DVD Review Designing Women: The Final Season DVD Review


Senior HTF Member
Apr 19, 2000
Salinas, CA
Real Name
Another year, another set of cast changes for Designing Women: The Final Season. This time, it’s Judith Ivey as the ebullient Texan multimillionaire B.J. Poteet. Arguably a better-defined character than the one she replaced, Julia and Suzanne’s cousin Allison, the actress is given more of an opportunity to blend in with the existing ensemble. In this final season, Anthony gets married, Mary Jo stands up to Julia and the firm faces possible financial ruin…twice. The scripts don’t break any new ground and lack the personal touch of the early seasons, but there’s still some great moments of comedy in this classic sitcom’s swan song season. Except for the last eight minutes of one episode, the DVD is up to the usual technical standards fans of the show have come to expect from Shout!

Designing Women: The Final Season (1992-1993)

Studio: Shout! Factory (originally produced by Columbia Pictures Television)

Year: 1992-1993

Rated: NR

Length: 507 Minutes

Aspect Ratio: 1.33:1

Languages: English 2.0 Stereo

Subtitles: none (Closed-Captioned for the hearing impaired)

MSRP: $44.99

Season Premiere Date: September 25, 1992

Disc Release Date: July 17, 2012

Review Date: July 28, 2012

The Movie:


In 1991, when the producers of Designing Women fired Delta Burke and replaced her with Newhart’s Julia Duffy as Suzanne and Julia’s obnoxious cousin Allison, little did they know they would be replacing Duffy a year later. While the initial publicity may have helped the ratings, the new character just didn’t fit into the show’s dynamic, and they knew it.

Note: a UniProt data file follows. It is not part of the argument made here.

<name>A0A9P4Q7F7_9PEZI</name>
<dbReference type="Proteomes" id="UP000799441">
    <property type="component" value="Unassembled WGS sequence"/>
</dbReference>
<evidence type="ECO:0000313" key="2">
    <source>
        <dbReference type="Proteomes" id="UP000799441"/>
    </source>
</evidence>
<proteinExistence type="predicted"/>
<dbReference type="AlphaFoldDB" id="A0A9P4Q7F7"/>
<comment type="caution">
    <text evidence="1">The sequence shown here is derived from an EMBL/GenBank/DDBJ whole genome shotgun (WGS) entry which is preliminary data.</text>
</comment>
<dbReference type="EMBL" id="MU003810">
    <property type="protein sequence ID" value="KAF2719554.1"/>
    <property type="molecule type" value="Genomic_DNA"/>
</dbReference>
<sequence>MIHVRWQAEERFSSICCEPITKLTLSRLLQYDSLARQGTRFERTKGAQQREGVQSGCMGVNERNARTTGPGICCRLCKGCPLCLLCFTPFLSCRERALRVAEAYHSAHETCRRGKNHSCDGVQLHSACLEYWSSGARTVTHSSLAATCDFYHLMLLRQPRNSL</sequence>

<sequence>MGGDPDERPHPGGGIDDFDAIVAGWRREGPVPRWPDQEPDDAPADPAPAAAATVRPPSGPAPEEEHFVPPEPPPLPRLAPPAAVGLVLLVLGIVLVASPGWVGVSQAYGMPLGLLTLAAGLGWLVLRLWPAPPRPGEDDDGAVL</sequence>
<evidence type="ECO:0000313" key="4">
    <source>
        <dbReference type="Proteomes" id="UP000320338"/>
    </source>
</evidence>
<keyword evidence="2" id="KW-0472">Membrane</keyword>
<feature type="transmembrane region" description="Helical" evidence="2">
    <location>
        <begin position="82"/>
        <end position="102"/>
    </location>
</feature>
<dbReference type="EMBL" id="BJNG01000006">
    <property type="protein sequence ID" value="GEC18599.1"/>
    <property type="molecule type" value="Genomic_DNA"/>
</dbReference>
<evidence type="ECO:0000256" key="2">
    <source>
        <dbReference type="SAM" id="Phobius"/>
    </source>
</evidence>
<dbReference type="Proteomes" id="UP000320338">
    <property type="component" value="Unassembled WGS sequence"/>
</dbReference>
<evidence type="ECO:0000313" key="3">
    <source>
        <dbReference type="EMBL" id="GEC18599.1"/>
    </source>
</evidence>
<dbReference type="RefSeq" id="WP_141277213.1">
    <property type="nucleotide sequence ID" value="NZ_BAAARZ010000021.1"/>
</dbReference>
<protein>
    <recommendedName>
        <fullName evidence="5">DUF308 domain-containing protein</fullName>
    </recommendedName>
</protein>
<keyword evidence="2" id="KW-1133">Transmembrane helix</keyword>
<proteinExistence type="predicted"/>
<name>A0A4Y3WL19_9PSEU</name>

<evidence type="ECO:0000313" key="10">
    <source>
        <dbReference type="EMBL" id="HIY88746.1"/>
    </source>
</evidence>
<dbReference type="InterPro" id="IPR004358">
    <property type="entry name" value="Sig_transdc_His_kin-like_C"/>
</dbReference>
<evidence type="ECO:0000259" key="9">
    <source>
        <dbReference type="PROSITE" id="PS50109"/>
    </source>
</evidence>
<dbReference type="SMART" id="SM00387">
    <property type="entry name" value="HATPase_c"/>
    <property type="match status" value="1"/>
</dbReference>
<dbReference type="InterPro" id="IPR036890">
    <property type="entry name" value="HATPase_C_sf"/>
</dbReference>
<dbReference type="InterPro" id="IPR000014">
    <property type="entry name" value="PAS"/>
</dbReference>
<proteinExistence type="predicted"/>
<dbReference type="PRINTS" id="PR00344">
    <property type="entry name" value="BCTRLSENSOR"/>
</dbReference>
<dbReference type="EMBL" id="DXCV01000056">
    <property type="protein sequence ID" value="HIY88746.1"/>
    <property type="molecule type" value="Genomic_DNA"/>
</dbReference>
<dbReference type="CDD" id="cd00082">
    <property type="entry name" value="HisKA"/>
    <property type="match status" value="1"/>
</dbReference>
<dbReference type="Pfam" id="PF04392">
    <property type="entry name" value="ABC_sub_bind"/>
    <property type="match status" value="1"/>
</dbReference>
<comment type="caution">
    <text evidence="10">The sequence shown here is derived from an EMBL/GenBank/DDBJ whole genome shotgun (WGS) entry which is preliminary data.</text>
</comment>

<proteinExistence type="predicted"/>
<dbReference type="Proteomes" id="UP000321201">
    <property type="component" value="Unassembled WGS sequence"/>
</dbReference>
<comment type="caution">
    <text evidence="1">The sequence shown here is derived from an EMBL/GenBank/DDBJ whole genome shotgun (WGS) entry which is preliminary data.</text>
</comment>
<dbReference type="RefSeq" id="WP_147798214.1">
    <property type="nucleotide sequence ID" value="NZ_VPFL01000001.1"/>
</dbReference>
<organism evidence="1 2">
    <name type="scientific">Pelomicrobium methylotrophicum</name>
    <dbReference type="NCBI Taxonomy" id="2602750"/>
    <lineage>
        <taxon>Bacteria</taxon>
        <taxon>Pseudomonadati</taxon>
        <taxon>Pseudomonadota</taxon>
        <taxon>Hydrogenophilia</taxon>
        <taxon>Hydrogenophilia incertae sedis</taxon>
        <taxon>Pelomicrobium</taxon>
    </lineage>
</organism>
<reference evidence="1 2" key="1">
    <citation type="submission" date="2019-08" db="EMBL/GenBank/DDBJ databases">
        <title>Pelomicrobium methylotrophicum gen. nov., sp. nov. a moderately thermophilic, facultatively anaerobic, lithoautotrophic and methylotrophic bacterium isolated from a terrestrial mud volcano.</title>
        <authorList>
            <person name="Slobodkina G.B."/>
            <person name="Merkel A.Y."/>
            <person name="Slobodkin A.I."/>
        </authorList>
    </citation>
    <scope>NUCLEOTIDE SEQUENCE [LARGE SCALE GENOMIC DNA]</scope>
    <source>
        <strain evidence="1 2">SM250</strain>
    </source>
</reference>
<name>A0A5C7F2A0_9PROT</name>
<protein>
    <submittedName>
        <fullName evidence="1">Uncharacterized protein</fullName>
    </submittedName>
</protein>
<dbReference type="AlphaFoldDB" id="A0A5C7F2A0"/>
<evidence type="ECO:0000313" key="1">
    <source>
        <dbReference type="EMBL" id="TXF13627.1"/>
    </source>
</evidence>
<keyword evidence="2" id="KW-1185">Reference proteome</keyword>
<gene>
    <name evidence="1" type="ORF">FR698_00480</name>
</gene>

Once again, Sugarbaker & Associates partners Julia Sugarbaker (Dixie Carter), Mary Jo Shivley (Annie Potts), Carlene Dobber (Jan Hooks) and Anthony Bouvier (Meshach Taylor) are scrambling to find a new source of cash when Allison pulls out to invest in a Victoria’s Secret franchise instead. When rich Texan widow B.J. Poteet (Judith Ivey), a former court reporter who married wealthy Houston industrialist James Poteet, hires them to redesign her house and promises an unlimited budget, the firm is saved. Talkative, independent-minded and friendly, B.J. admits she doesn’t know a thing about decorating, so she doesn’t try to interfere. Instead, she does what Texas multimillionaires apparently do best: buys everyone lavish gifts and flies them around the country in her private jet. Wisely, the writers don’t repeat their mistakes from last season by trying to create yet another version of Suzanne, thus giving Ivey much more to work with, and she plays it to the hilt while still managing to fit in with the established principals. By now, Jan Hooks seems to have found a good niche as the sweetly naïve Carlene Frazier Dobber, Charlene’s younger sister. And, of course, there’s still Bernice Clifton (Alice Ghostley), whose arterial blood flow to the brain is as restricted as ever.

While some plot lines call earlier episodes to mind, and they lack the personal touch of the earlier years, when Linda Bloodworth-Thomason wrote it as a virtual one-woman band, there’s still a bounty of laughs, and the characters have even grown up a little, even if their gestures have gotten broader and more strident. By now, Mary Jo has grown into someone who can more than hold her own in an argument with Julia, and argue she does, in a hilarious scene where Julia returns to the same fashion show that made her the laughingstock of Atlanta. This year, Anthony ties the knot with Las Vegas showgirl Etienne Toussaint (Sheryl Lee Ralph, one of Broadway’s original Dreamgirls) after his fiancée, Vanessa, called off their engagement. Ralph tries her best with the two-dimensional role, but she just doesn’t get enough screen time to grow beyond the pretentious showgirl she starts out as, nor does the show give her more than one chance to show off her song-and-dance credentials.